Parliamentarians call for more support for women to enter politics
Judana Murphy, Gleaner Writer
Jamaican parliamentarians have made a call for strategic measures to be put in place to guarantee greater participation of women in representational politics.
Following the September 2020 general election, a total of 26 female parliamentarians were elected or appointed to the House of Representatives and the Senate, respectively.
Opposition Spokesman on Finance Julian Robinson charges that for there to be change, it requires deliberate action for more women to become involved in the political process.
Robinson mooted that there needs to be quotas in each political party and also a special fund to support more women being involved, as he says they face financial constraints, among other challenges.
Robinson found support in his colleague Deputy Leader of Opposition Business in the Senate Donna Scott-Mottley, who also suggested that parliamentarians engage young women in mentorship programmes to improve interest in political participation.
“It is time that women are given safe seats. Safe seats are reserved for special men. I have personally walked the constituencies of both of these women [Juliet Holness and Juliet Cuthbert-Flynn] and I will say frankly, I have the highest admiration for them. Not even donkeys can travail some of the paths that they do to make contact with every voter,” she explained.
When women are given safe seats, Scott-Mottley said, they will not have to fight so hard to win.
The parliamentarians were panellists at today’s European Union-United Nations International Women's Day panel discussion under the theme 'Women in Leadership: Achieving an Equal Future in a COVID-19 World”.
International Women's Day 2021 is being celebrated globally, urging women to 'Choose to Challenge' inequality, call out bias, question stereotypes, and help forge an inclusive world.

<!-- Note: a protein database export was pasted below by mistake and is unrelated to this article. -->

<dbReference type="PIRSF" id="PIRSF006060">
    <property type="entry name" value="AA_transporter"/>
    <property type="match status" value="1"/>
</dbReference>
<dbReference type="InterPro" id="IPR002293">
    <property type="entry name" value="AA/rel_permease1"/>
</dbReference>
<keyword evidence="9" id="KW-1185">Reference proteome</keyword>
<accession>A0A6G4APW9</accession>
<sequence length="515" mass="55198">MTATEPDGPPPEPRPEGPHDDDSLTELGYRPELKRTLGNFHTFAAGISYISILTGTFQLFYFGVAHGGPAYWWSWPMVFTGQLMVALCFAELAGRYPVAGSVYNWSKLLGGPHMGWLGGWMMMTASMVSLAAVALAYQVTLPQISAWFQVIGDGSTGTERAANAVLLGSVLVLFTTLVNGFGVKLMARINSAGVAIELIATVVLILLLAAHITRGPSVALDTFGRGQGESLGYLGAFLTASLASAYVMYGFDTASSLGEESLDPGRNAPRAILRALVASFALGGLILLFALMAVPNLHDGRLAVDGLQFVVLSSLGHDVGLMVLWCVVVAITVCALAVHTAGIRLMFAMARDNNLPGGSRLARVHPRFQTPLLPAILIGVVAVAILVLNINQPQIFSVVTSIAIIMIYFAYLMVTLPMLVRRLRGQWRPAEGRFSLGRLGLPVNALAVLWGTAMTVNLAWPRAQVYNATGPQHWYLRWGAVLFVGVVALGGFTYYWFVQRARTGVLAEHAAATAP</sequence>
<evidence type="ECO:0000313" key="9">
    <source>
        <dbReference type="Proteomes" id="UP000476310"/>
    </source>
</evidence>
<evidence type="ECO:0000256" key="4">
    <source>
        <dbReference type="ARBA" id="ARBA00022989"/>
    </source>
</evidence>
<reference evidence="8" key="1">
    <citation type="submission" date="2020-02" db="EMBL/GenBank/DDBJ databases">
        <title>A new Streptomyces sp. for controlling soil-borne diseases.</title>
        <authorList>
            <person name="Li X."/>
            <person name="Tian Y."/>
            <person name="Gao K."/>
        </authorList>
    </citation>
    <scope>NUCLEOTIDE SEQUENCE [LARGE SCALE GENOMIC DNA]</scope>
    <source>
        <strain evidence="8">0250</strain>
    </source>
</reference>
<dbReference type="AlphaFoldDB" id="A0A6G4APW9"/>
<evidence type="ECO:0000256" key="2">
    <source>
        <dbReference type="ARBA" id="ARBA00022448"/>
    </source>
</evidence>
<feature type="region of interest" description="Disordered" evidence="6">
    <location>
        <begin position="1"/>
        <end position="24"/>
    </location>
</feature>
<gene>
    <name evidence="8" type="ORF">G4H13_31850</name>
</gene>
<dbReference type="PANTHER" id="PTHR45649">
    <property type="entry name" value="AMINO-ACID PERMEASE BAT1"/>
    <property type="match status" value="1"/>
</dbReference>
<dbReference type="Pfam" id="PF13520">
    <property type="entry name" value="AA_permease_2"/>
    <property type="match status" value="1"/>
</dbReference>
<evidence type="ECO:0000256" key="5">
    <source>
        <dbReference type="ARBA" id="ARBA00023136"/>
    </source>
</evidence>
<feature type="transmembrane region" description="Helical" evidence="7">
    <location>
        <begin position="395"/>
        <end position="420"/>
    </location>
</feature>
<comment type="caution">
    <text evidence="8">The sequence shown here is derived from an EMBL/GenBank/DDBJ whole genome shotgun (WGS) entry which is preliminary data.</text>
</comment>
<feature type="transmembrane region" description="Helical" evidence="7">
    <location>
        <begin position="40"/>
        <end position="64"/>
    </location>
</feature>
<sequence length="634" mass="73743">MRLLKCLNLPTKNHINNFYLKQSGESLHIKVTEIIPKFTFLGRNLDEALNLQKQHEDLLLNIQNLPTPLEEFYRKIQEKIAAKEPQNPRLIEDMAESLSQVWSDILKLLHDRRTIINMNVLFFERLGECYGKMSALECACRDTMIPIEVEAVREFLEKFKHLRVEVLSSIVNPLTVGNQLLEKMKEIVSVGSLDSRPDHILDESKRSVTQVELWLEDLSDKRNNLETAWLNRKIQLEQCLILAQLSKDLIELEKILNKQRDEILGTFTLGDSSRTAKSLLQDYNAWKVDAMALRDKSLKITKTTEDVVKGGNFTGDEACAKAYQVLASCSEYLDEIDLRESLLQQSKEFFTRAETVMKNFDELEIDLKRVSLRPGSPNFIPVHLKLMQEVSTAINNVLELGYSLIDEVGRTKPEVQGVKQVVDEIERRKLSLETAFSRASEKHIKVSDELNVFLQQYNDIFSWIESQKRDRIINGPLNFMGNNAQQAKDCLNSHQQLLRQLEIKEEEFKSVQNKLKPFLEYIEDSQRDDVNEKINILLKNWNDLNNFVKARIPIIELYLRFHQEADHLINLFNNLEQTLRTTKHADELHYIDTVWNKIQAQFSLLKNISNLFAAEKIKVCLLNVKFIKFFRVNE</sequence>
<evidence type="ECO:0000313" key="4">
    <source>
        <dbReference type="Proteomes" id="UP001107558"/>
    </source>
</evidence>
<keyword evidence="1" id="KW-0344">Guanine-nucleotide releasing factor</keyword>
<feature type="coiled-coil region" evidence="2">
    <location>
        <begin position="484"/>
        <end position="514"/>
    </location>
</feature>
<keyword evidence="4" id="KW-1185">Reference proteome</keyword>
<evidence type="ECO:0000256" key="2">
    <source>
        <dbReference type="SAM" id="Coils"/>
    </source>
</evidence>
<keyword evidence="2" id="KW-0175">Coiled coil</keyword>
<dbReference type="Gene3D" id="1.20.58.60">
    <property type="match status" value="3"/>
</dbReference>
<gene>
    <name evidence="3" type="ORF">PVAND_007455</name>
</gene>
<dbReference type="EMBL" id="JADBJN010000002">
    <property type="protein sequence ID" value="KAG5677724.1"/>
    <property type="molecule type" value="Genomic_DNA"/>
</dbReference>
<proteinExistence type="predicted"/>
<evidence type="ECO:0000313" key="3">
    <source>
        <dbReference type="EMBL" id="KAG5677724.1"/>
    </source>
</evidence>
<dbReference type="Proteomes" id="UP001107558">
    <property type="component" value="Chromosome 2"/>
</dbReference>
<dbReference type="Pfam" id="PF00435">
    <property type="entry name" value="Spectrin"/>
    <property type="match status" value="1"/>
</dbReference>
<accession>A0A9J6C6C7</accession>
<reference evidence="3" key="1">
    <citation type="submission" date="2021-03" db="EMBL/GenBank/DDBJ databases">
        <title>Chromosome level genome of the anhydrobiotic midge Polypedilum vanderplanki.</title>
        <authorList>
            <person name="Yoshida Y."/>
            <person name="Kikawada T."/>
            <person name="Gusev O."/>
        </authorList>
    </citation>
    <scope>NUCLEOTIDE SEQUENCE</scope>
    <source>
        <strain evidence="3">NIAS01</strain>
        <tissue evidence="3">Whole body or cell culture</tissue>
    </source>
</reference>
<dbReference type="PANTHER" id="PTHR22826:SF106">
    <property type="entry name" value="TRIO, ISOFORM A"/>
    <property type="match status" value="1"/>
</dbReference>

Scott-Mottley highlighted that women do not have enough representation at the Cabinet level.
“If we are committing to a quota for women, we need to commit to a quota for responsibilities. Women are so under-represented and they are put on committees which are considered to be committees which deal with only women’s issues, without recognising that issues are women’s issues,” she explained.
Holness, who is the deputy Speaker of the House, expressed that getting women involved in representational politics is always a challenge.
“It is dependent on your own constituents to vote you in, to be able to participate in that political process,” Holness said.
She said that in addition to being role models and providing mentorship, a special fund for women would make a difference.
“Men have supported men over the years. It is important for us to decisively put in place a fund so that women who would like to represent are given that equal opportunity in terms of the funding they need to be able to secure those votes,” said the St Andrew East Rural member of parliament.
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